A wall is a solid surface through which fluid cannot flow.
In the Properties Panel, change the Name of the group to Wing, and press Enter.
Attach a Wake onto the Trailing Edge of the Wing
Drag and drop the Conditions->Wake tool onto the trailing edge of the wing. In the Select dialog, double-click on edge_7 (or whichever edge is the trailing edge in your example) and select Done to add the wake.
Specify Meshing Parameters
Drag and drop the Conditions->Accuracy tool onto the leading edge of the wing. Double-click Wing in the Select dialog and select Done to set the accuracy of the calculation on the upper and lower faces of the wing.
To set the value of the accuracy, select High for the Accuracy in the Properties Panel.
Calculate the Pressure Coefficient on the Wing
Select the Results Tool Palette. Drag and drop the Scalar Fields->Cp (pressure coefficient) tool onto the leading edge of the wing in the View Window. Double-click Wing in the Select dialog and select Color Map to create contours of pressure coefficient on the wing.
The pressure coefficient is a dimensionless number that relates pressure changes to the surrounding field pressure.
Caedium will perform the simulation. When the calculation is complete, you will see the wake appear in the View Window.
Left-click-and-drag the mouse in the View Window to see the full wake.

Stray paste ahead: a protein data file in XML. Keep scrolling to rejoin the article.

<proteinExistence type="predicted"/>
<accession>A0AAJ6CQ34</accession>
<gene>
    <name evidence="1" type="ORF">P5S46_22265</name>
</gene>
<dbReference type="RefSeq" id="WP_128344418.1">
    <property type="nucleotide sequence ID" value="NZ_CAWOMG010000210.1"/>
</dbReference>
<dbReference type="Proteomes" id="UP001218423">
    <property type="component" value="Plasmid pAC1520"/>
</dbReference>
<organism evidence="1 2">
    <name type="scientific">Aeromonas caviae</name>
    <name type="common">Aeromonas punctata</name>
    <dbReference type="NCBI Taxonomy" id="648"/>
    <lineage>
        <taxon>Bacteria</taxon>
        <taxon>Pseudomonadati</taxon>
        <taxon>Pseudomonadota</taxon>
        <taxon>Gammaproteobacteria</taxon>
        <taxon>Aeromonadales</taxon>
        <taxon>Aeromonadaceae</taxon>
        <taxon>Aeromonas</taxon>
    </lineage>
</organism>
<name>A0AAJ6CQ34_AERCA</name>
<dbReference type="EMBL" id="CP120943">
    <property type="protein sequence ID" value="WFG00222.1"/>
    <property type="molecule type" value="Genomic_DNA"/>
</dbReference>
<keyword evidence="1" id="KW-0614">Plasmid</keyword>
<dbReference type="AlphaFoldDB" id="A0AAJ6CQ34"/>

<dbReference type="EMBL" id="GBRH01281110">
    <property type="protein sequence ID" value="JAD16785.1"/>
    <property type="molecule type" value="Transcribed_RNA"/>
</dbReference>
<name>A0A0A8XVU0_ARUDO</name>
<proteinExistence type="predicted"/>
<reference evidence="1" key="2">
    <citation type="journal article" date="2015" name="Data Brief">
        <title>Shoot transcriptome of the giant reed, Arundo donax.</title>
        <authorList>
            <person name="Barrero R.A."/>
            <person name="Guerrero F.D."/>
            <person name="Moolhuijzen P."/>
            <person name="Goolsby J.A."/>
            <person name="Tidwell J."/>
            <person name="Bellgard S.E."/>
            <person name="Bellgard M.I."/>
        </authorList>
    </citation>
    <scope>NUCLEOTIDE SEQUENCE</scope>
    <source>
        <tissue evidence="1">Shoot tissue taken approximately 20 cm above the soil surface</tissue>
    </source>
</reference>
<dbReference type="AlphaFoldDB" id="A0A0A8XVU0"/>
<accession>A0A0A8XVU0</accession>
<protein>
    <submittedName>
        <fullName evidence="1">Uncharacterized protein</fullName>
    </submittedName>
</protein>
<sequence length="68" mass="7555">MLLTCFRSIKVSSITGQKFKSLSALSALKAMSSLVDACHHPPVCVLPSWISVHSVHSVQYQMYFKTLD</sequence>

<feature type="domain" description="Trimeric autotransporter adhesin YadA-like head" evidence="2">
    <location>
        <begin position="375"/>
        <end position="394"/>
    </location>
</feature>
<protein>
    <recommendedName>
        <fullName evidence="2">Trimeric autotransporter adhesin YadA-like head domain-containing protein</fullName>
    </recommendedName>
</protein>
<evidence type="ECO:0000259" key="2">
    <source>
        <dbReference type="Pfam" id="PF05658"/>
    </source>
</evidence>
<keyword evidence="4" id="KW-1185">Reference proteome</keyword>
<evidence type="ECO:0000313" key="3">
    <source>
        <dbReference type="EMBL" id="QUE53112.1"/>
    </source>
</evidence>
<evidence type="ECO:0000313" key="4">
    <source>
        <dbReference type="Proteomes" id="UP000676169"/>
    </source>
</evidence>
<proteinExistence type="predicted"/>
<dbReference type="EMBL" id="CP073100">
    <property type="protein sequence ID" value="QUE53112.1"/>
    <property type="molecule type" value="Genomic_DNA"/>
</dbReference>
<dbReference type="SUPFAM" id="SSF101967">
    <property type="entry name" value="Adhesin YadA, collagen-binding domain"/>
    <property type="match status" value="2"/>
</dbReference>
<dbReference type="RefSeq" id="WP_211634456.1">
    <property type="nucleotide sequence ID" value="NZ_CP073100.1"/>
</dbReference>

Ideally, the wake should extend 10 or more chord lengths behind the wing. Caedium allows you to specify both the number of wake elements and the time step for the elements in order to vary the total length of the wake. To specify the number of elements and the time step, right-click on the View Window, double-click on sim in the Select dialog, and select Properties. In the Properties Panel, select the Simulation tab, then expand the Substance: Air->Solver: Panel Flow->Wake properties. To increase the number of wake elements, enter a larger number for Iterations. A larger number of elements will provide more accuracy for your simulation, but the simulation will take longer to perform. Time Step is the time step per wake element, i.e., the time between the start of each new row of elements.
Plot Pressure Coefficient on the Airfoil Versus Distance Along the Chord
The leading edge of the airfoil does not correspond to the origin. In fact, 1/4 of the chord is located in the negative X-direction. To plot the pressure coefficient versus distance along the chord, you need to take the following steps:
- Create a scalar called 1/4 Chord (0.25m).
- Add 1/4 Chord to the X-position value to find the distance along the chord.
- Create an XY plot of pressure coefficient versus distance along the chord.
Create a Scalar Called 1/4 Chord (0.25m)
Select the New Toolbar and click the Result button .
In the Create Result dialog, select the Constant tab. For Units, select Length.
Click Create to create a scalar.
In the Results Tool Palette, select Scalar Variables->Scalar (the scalar variable you just created). Click on it again to make its name editable, and change Scalar to 1/4 Chord.
In the Properties Panel, set the Value of 1/4 Chord to 0.25 and press Enter on the keyboard.
In the Create Result dialog, select the Binary tab. Select Add from the list.